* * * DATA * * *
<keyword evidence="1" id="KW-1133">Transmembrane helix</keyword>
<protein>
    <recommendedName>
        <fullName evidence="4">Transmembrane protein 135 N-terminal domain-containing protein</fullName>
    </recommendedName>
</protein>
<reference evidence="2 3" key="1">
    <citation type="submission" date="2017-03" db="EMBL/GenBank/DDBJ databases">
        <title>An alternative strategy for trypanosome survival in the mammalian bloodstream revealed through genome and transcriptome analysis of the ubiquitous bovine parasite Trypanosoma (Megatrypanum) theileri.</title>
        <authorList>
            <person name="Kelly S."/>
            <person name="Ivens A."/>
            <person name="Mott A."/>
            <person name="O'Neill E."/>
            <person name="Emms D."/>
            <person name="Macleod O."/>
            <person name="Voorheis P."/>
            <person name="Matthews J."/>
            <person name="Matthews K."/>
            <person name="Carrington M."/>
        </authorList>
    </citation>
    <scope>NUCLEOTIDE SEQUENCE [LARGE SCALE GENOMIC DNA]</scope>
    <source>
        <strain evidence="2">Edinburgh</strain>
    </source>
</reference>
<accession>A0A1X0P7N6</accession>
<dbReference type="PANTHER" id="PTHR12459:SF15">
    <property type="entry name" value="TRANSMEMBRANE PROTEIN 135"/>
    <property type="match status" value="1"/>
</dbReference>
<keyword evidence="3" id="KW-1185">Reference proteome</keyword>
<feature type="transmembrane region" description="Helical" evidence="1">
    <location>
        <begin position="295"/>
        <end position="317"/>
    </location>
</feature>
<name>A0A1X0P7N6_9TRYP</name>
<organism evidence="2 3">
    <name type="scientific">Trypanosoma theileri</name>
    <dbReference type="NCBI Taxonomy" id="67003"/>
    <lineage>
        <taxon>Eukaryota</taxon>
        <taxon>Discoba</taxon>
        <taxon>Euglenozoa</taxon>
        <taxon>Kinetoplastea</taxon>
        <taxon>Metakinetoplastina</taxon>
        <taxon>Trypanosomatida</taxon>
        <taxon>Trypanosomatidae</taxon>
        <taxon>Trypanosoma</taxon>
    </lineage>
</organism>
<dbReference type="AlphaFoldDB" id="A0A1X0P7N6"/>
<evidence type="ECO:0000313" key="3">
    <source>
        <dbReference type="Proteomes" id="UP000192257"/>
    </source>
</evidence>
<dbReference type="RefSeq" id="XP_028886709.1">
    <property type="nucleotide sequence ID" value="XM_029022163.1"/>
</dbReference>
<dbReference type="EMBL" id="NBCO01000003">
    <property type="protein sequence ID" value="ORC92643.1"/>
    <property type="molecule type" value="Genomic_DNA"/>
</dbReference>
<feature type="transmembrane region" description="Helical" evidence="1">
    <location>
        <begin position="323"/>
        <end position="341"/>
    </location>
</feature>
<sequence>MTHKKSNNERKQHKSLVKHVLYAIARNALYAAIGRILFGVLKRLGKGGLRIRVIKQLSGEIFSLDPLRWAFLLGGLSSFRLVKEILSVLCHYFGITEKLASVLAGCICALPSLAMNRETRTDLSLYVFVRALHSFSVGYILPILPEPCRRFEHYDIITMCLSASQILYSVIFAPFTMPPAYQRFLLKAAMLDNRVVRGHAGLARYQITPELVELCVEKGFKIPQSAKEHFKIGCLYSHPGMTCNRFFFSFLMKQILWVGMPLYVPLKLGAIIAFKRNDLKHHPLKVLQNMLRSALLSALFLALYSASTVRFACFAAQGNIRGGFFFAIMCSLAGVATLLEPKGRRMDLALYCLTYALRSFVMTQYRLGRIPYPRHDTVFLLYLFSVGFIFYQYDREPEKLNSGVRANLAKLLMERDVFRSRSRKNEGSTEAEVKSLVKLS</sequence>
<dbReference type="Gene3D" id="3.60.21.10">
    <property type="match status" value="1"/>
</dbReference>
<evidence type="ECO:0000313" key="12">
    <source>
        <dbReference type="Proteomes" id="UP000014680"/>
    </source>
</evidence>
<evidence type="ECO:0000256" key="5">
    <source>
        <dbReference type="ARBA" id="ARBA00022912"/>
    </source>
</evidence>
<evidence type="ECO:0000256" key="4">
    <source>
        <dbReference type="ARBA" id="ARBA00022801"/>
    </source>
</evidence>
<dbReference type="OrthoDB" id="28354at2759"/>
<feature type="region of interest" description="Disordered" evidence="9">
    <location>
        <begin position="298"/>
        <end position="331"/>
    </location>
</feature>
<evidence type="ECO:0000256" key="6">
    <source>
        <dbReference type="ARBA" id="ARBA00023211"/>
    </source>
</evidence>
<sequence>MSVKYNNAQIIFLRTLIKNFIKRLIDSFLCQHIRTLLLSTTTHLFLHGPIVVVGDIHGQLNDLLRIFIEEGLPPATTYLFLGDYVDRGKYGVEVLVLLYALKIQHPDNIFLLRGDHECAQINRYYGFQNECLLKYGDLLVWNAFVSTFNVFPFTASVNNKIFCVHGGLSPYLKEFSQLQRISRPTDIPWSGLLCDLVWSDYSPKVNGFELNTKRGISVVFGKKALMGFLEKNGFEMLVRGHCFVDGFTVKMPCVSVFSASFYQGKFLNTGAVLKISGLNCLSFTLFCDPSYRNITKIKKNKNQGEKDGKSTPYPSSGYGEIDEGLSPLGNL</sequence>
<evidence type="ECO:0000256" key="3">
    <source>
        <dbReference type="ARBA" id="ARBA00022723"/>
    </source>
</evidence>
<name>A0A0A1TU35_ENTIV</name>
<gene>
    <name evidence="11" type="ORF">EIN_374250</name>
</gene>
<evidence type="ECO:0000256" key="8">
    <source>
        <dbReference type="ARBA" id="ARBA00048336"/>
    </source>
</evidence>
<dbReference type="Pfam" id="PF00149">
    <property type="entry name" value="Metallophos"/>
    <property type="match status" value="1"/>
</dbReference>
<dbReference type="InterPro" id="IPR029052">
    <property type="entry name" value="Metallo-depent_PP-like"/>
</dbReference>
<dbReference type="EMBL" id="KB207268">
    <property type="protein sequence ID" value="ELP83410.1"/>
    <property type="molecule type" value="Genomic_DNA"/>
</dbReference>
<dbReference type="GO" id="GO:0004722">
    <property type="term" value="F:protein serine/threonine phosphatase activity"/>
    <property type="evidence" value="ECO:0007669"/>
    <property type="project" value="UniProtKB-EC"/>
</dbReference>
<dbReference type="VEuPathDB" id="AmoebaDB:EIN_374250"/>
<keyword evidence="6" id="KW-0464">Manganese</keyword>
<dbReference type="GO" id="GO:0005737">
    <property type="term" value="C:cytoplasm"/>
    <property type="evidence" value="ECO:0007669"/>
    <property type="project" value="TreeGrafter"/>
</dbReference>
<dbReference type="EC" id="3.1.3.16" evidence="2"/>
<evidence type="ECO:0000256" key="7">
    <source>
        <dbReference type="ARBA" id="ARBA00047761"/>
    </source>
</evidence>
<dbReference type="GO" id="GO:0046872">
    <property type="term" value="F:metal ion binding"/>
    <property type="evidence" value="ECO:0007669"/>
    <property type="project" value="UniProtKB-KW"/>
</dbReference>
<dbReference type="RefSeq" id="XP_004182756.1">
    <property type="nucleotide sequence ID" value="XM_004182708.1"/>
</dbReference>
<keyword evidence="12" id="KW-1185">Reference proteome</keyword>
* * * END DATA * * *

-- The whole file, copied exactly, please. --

<keyword evidence="1" id="KW-1133">Transmembrane helix</keyword>
<protein>
    <recommendedName>
        <fullName evidence="4">Transmembrane protein 135 N-terminal domain-containing protein</fullName>
    </recommendedName>
</protein>
<reference evidence="2 3" key="1">
    <citation type="submission" date="2017-03" db="EMBL/GenBank/DDBJ databases">
        <title>An alternative strategy for trypanosome survival in the mammalian bloodstream revealed through genome and transcriptome analysis of the ubiquitous bovine parasite Trypanosoma (Megatrypanum) theileri.</title>
        <authorList>
            <person name="Kelly S."/>
            <person name="Ivens A."/>
            <person name="Mott A."/>
            <person name="O'Neill E."/>
            <person name="Emms D."/>
            <person name="Macleod O."/>
            <person name="Voorheis P."/>
            <person name="Matthews J."/>
            <person name="Matthews K."/>
            <person name="Carrington M."/>
        </authorList>
    </citation>
    <scope>NUCLEOTIDE SEQUENCE [LARGE SCALE GENOMIC DNA]</scope>
    <source>
        <strain evidence="2">Edinburgh</strain>
    </source>
</reference>
<accession>A0A1X0P7N6</accession>
<dbReference type="PANTHER" id="PTHR12459:SF15">
    <property type="entry name" value="TRANSMEMBRANE PROTEIN 135"/>
    <property type="match status" value="1"/>
</dbReference>
<keyword evidence="3" id="KW-1185">Reference proteome</keyword>
<feature type="transmembrane region" description="Helical" evidence="1">
    <location>
        <begin position="295"/>
        <end position="317"/>
    </location>
</feature>
<name>A0A1X0P7N6_9TRYP</name>
<organism evidence="2 3">
    <name type="scientific">Trypanosoma theileri</name>
    <dbReference type="NCBI Taxonomy" id="67003"/>
    <lineage>
        <taxon>Eukaryota</taxon>
        <taxon>Discoba</taxon>
        <taxon>Euglenozoa</taxon>
        <taxon>Kinetoplastea</taxon>
        <taxon>Metakinetoplastina</taxon>
        <taxon>Trypanosomatida</taxon>
        <taxon>Trypanosomatidae</taxon>
        <taxon>Trypanosoma</taxon>
    </lineage>
</organism>
<dbReference type="AlphaFoldDB" id="A0A1X0P7N6"/>
<evidence type="ECO:0000313" key="3">
    <source>
        <dbReference type="Proteomes" id="UP000192257"/>
    </source>
</evidence>
<dbReference type="RefSeq" id="XP_028886709.1">
    <property type="nucleotide sequence ID" value="XM_029022163.1"/>
</dbReference>
<dbReference type="EMBL" id="NBCO01000003">
    <property type="protein sequence ID" value="ORC92643.1"/>
    <property type="molecule type" value="Genomic_DNA"/>
</dbReference>
<feature type="transmembrane region" description="Helical" evidence="1">
    <location>
        <begin position="323"/>
        <end position="341"/>
    </location>
</feature>
<sequence>MTHKKSNNERKQHKSLVKHVLYAIARNALYAAIGRILFGVLKRLGKGGLRIRVIKQLSGEIFSLDPLRWAFLLGGLSSFRLVKEILSVLCHYFGITEKLASVLAGCICALPSLAMNRETRTDLSLYVFVRALHSFSVGYILPILPEPCRRFEHYDIITMCLSASQILYSVIFAPFTMPPAYQRFLLKAAMLDNRVVRGHAGLARYQITPELVELCVEKGFKIPQSAKEHFKIGCLYSHPGMTCNRFFFSFLMKQILWVGMPLYVPLKLGAIIAFKRNDLKHHPLKVLQNMLRSALLSALFLALYSASTVRFACFAAQGNIRGGFFFAIMCSLAGVATLLEPKGRRMDLALYCLTYALRSFVMTQYRLGRIPYPRHDTVFLLYLFSVGFIFYQYDREPEKLNSGVRANLAKLLMERDVFRSRSRKNEGSTEAEVKSLVKLS</sequence>
<dbReference type="Gene3D" id="3.60.21.10">
    <property type="match status" value="1"/>
</dbReference>
<evidence type="ECO:0000313" key="12">
    <source>
        <dbReference type="Proteomes" id="UP000014680"/>
    </source>
</evidence>
<evidence type="ECO:0000256" key="5">
    <source>
        <dbReference type="ARBA" id="ARBA00022912"/>
    </source>
</evidence>
<evidence type="ECO:0000256" key="4">
    <source>
        <dbReference type="ARBA" id="ARBA00022801"/>
    </source>
</evidence>
<dbReference type="OrthoDB" id="28354at2759"/>
<feature type="region of interest" description="Disordered" evidence="9">
    <location>
        <begin position="298"/>
        <end position="331"/>
    </location>
</feature>
<evidence type="ECO:0000256" key="6">
    <source>
        <dbReference type="ARBA" id="ARBA00023211"/>
    </source>
</evidence>
<sequence>MSVKYNNAQIIFLRTLIKNFIKRLIDSFLCQHIRTLLLSTTTHLFLHGPIVVVGDIHGQLNDLLRIFIEEGLPPATTYLFLGDYVDRGKYGVEVLVLLYALKIQHPDNIFLLRGDHECAQINRYYGFQNECLLKYGDLLVWNAFVSTFNVFPFTASVNNKIFCVHGGLSPYLKEFSQLQRISRPTDIPWSGLLCDLVWSDYSPKVNGFELNTKRGISVVFGKKALMGFLEKNGFEMLVRGHCFVDGFTVKMPCVSVFSASFYQGKFLNTGAVLKISGLNCLSFTLFCDPSYRNITKIKKNKNQGEKDGKSTPYPSSGYGEIDEGLSPLGNL</sequence>
<evidence type="ECO:0000256" key="3">
    <source>
        <dbReference type="ARBA" id="ARBA00022723"/>
    </source>
</evidence>
<name>A0A0A1TU35_ENTIV</name>
<gene>
    <name evidence="11" type="ORF">EIN_374250</name>
</gene>
<evidence type="ECO:0000256" key="8">
    <source>
        <dbReference type="ARBA" id="ARBA00048336"/>
    </source>
</evidence>
<dbReference type="Pfam" id="PF00149">
    <property type="entry name" value="Metallophos"/>
    <property type="match status" value="1"/>
</dbReference>
<dbReference type="InterPro" id="IPR029052">
    <property type="entry name" value="Metallo-depent_PP-like"/>
</dbReference>
<dbReference type="EMBL" id="KB207268">
    <property type="protein sequence ID" value="ELP83410.1"/>
    <property type="molecule type" value="Genomic_DNA"/>
</dbReference>
<dbReference type="GO" id="GO:0004722">
    <property type="term" value="F:protein serine/threonine phosphatase activity"/>
    <property type="evidence" value="ECO:0007669"/>
    <property type="project" value="UniProtKB-EC"/>
</dbReference>
<dbReference type="VEuPathDB" id="AmoebaDB:EIN_374250"/>
<keyword evidence="6" id="KW-0464">Manganese</keyword>
<dbReference type="GO" id="GO:0005737">
    <property type="term" value="C:cytoplasm"/>
    <property type="evidence" value="ECO:0007669"/>
    <property type="project" value="TreeGrafter"/>
</dbReference>
<dbReference type="EC" id="3.1.3.16" evidence="2"/>
<evidence type="ECO:0000256" key="7">
    <source>
        <dbReference type="ARBA" id="ARBA00047761"/>
    </source>
</evidence>
<dbReference type="GO" id="GO:0046872">
    <property type="term" value="F:metal ion binding"/>
    <property type="evidence" value="ECO:0007669"/>
    <property type="project" value="UniProtKB-KW"/>
</dbReference>
<dbReference type="RefSeq" id="XP_004182756.1">
    <property type="nucleotide sequence ID" value="XM_004182708.1"/>
</dbReference>
<keyword evidence="12" id="KW-1185">Reference proteome</keyword>